Tag Archives: avian mysteries

Hello! Since 2014 I have “written” and “published” two books. They are the first two volumes from a series called SMALL BIRDSONGS, hardcovers both industrial and vaguely elegant in design. They are sturdy and pleasant and look different, bless me, than the sort of books you’d find in bookstores. They are small-run signed-and-numbered affairs, you understand.


Both books contain many unorthodox and vaguely artful bird photographs. Both books contain many prose-poetries written by a “character” who is obsessed by these things:

1) problems and solutions

2) the birds of one’s birthplace

3) other people and how to live among them



4) the hopeful idea that in this life, little things mean a lot

5) brains and hearts and how they compare to stone and water

6) obsessions and compulsions and how these potential problems can be reexamined and reconstructed so as to help instead of hinder



7) dreaming while asleep and awake

8) the sweet science of repetition and routine

8) love (yes, love!) in its many bonkers forms

9) purpose, possibility, piety, and perspective!



If any of the sweet beans or polished mulchers wish to get hold of these birdbooks, please do let me know. Scant copies remain and I am eager to get them into hands both agreeable and appropriate. Thank you always; love only!


In pursuit of education by the waterside, etc.

Some of the good local whimbrels, in May. It’s no grand skyline here in T.O., but hoo boy, those whimbrels don’t worry about architectural aesthetics so probably neither should I!


Yes yes, we see mallards everywhere and by now I’ll bet they bore you worse than geese or pigeons, but if you saw one today for the first time, you would be astonished by that marvelous greentop, you’d be singing devotional duck songs all the way home!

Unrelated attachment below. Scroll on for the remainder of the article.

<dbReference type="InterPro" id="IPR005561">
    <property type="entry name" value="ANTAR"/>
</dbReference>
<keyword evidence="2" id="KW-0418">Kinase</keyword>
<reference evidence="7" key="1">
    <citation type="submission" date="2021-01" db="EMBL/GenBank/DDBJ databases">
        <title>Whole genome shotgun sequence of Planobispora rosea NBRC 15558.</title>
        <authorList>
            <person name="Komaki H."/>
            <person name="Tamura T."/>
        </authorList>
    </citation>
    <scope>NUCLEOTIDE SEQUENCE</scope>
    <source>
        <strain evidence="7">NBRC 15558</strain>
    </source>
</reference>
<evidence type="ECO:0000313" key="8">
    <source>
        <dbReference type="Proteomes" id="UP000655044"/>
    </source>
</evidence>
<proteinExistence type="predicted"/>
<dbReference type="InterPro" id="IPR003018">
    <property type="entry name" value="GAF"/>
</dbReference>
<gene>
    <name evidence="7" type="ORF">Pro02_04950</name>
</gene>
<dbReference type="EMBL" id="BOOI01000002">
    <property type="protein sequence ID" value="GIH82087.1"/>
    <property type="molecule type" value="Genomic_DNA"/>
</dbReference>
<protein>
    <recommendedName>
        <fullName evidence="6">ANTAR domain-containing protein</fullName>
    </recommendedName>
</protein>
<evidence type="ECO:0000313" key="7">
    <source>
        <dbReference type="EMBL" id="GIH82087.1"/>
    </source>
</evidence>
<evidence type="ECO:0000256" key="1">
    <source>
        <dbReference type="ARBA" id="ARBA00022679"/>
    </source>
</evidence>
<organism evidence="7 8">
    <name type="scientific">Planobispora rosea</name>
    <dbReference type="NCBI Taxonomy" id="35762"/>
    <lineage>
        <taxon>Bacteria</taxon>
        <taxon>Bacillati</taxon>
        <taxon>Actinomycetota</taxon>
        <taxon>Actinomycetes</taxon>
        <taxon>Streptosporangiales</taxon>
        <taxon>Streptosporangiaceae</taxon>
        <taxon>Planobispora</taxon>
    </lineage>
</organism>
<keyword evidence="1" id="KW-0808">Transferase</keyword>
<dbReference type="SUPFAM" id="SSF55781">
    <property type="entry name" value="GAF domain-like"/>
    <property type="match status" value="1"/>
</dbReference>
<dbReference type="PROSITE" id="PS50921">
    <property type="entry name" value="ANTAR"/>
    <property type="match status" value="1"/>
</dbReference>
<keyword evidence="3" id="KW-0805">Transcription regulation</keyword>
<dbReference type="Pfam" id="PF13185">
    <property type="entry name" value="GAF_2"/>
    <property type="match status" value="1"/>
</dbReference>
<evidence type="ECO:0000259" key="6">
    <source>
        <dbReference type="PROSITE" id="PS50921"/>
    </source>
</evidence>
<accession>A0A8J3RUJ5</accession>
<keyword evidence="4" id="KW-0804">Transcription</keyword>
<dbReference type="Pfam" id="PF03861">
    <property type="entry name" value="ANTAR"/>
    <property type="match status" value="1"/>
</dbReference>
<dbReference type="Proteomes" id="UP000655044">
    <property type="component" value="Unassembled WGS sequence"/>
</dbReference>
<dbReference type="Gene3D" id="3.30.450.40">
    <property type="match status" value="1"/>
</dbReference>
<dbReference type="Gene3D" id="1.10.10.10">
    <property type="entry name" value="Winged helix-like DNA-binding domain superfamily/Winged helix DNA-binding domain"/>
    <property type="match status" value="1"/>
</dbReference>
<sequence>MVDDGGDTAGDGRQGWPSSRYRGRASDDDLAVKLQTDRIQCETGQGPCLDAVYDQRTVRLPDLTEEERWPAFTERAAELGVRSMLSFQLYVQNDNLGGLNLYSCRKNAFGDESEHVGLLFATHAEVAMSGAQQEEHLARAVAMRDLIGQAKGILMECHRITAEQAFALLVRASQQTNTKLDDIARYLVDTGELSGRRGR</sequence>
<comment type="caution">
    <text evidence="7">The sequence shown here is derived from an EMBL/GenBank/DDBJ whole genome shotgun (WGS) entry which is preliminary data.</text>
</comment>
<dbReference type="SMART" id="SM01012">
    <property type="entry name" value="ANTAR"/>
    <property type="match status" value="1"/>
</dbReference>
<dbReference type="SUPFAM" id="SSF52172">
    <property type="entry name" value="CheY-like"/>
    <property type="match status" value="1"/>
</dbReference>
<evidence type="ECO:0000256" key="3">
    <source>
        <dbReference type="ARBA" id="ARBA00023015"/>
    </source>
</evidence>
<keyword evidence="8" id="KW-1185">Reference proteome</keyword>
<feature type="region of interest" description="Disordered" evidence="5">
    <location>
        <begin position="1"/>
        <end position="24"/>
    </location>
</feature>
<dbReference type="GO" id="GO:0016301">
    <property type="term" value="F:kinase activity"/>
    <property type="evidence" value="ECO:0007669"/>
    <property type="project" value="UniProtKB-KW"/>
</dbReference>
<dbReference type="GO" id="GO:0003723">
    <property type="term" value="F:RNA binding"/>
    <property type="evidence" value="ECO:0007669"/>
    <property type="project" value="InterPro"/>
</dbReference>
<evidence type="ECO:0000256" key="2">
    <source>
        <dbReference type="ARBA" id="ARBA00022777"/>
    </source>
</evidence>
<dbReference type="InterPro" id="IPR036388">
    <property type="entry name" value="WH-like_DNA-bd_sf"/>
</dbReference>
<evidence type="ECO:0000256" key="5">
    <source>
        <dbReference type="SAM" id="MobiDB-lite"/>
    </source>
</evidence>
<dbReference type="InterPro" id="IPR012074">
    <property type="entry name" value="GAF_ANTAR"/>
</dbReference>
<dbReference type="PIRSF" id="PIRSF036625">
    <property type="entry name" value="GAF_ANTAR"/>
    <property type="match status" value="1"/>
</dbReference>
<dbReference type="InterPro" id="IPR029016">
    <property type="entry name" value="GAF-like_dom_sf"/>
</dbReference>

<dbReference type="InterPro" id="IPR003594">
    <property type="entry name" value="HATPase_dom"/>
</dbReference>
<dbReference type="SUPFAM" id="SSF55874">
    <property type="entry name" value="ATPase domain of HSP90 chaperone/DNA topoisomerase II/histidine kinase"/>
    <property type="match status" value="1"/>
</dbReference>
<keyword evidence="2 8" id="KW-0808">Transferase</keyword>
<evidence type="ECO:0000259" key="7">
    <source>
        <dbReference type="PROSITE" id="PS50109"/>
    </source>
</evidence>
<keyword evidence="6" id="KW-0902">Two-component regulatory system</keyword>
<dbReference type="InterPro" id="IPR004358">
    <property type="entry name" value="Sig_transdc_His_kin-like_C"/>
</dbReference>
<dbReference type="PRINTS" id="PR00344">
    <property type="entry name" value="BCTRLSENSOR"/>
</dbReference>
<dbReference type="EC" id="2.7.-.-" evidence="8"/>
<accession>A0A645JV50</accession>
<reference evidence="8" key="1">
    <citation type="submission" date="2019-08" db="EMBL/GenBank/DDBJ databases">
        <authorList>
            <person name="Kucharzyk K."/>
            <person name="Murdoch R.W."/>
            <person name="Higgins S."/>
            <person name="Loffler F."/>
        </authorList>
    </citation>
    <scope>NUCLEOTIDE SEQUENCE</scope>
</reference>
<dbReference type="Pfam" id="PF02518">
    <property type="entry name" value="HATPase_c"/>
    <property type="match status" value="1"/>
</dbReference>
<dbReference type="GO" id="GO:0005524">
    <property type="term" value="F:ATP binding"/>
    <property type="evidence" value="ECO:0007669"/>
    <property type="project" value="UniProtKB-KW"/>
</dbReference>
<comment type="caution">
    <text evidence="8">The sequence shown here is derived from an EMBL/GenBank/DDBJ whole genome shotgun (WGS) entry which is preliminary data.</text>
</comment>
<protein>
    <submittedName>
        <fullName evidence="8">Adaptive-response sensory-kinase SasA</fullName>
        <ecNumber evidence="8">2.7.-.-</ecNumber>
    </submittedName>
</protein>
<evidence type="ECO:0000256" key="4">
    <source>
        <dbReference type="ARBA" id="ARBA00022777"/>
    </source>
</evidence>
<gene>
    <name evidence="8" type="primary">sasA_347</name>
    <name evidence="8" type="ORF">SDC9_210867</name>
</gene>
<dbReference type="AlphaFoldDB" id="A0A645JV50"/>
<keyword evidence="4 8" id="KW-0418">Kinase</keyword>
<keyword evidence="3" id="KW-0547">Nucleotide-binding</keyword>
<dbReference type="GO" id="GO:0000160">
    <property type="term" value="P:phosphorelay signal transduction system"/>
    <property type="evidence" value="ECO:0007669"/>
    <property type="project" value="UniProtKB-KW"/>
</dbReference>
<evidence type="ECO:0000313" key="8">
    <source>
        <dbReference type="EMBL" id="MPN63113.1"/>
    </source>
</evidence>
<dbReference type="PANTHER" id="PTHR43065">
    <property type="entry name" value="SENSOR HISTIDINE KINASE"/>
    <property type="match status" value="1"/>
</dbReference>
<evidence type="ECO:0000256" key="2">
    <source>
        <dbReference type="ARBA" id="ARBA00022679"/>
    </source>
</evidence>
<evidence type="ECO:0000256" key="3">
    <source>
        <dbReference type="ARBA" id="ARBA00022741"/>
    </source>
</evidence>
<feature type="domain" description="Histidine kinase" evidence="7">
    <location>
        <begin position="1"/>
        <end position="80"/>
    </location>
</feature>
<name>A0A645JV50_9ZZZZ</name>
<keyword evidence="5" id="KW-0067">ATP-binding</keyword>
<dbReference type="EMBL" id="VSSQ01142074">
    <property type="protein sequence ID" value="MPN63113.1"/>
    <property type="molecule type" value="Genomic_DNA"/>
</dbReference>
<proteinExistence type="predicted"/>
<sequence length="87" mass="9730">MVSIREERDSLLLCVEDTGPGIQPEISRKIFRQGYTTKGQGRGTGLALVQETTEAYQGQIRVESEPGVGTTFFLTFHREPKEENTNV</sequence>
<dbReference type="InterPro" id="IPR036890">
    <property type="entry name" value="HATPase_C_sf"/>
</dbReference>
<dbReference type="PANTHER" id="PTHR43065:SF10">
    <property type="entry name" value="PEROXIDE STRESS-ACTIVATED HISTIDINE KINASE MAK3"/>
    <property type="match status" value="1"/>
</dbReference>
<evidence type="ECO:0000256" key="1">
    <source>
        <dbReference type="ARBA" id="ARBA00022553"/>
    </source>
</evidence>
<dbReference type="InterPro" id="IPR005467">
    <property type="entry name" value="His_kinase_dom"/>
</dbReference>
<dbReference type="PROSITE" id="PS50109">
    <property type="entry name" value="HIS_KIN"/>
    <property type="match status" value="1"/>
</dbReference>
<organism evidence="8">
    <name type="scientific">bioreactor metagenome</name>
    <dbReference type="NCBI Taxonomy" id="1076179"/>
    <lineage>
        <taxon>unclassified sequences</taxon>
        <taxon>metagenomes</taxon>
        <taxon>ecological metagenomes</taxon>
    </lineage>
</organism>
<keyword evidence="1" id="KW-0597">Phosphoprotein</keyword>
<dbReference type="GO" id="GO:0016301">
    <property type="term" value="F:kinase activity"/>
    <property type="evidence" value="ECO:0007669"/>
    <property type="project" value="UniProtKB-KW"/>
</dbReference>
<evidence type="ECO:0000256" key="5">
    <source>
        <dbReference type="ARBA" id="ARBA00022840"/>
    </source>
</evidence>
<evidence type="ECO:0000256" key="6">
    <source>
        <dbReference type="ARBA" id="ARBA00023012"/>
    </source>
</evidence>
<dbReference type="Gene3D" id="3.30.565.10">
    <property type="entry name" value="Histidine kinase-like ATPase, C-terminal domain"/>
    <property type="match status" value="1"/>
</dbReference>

And finally, an early migrant from early Springtime! The most common of warblers, yes yes, but if you’ve given up on the common birds then you’ve given up on life and love and education and you might as well get yourself a spoon and bucket of worms and tell yourself “This is the only dinner I deserve”. Please remember every day: the common birds have the most to teach us, as long as we let ourselves learn from them!



One of the good local woodpeckers, seen in a sweetpocket of greens and winter twiggery

I am snitching in my shitboots, greencoat, and rucksack. Children point their fingers at the featherbrained shlemiel as he lumps along the waterways!

When I was twenty-three I wrote a very short “children’s story” about a terminally ill manchild named “Birdo the Hockey Ox” who wore a “stained and fetid hockey jersey with a maple leaf right where his enormous belly was which sometimes he patted.” He spent all his remaining time in the kitchen with his frazzled mother, ate nothing but “onion cookies” which were her specialty, and made circles around “his screaming white cat,” only to collapse on the floor from addled exhaustion.
Hubba hubba!
Anyhow, here is a very late yellowlegs and some rocks and a branch, happily seen in one of Toronto’s gloomier duckponds